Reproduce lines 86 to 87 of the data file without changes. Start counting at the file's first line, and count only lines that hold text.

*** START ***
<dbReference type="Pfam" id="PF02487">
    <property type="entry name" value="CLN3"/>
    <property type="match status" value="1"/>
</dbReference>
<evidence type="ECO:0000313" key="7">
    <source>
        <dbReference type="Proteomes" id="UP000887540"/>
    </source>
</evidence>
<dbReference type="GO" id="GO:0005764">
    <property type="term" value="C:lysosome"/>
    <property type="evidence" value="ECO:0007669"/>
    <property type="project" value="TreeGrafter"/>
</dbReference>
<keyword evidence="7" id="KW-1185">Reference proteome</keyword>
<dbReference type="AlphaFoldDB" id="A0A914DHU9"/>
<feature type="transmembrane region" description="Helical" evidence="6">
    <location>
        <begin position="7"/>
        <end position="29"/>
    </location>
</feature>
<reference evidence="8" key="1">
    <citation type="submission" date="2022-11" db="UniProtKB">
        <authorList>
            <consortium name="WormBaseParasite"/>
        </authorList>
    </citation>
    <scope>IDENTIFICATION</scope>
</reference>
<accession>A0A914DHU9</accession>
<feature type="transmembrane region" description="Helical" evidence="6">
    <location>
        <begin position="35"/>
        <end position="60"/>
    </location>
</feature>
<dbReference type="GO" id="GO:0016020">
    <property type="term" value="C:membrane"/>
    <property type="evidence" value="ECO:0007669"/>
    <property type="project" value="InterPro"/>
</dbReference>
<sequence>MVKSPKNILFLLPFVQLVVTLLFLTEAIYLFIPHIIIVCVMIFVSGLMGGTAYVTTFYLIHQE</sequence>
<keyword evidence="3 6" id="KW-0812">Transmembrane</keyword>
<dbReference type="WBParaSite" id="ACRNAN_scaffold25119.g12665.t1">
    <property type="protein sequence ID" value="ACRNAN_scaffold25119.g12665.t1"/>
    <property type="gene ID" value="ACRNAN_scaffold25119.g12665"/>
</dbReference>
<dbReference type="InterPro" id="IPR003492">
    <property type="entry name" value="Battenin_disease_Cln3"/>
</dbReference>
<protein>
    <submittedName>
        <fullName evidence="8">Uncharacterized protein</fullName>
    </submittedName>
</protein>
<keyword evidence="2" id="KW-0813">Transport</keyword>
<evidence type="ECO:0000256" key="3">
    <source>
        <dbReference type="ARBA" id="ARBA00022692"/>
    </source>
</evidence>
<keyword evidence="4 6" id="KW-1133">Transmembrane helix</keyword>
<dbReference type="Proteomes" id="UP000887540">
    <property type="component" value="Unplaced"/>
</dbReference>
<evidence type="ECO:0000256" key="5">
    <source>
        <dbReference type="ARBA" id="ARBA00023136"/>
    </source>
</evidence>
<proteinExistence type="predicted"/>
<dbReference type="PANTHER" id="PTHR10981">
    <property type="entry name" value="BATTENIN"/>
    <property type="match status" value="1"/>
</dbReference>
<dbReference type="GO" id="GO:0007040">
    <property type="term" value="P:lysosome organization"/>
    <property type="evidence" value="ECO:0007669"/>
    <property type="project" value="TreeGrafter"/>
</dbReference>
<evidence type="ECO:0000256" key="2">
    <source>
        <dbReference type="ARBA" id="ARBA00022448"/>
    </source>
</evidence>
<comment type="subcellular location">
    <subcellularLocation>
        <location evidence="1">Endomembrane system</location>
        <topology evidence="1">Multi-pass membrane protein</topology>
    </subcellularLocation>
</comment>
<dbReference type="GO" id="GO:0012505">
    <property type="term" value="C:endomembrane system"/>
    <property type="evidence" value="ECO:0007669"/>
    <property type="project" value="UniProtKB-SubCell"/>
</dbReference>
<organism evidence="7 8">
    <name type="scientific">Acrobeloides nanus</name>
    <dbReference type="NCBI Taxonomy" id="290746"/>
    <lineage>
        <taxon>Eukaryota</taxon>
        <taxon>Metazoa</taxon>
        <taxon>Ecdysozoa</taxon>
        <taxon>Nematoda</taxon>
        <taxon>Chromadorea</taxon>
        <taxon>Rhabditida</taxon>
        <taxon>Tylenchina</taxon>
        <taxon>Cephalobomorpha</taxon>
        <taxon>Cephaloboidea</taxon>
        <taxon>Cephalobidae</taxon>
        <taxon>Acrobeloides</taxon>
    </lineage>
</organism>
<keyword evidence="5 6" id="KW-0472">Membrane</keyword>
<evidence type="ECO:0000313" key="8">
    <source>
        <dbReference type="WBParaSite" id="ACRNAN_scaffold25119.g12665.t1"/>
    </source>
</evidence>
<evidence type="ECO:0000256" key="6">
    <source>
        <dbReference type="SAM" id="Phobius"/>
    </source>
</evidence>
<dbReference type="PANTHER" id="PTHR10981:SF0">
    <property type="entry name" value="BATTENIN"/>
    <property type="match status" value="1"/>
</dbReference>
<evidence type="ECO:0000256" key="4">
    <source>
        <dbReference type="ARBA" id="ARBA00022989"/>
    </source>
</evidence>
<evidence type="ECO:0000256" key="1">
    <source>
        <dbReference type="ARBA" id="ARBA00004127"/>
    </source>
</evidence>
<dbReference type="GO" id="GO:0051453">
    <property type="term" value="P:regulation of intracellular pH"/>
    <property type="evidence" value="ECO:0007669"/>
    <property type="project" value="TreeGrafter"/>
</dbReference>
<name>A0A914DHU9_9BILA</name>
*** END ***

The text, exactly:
</evidence>
<comment type="subcellular location">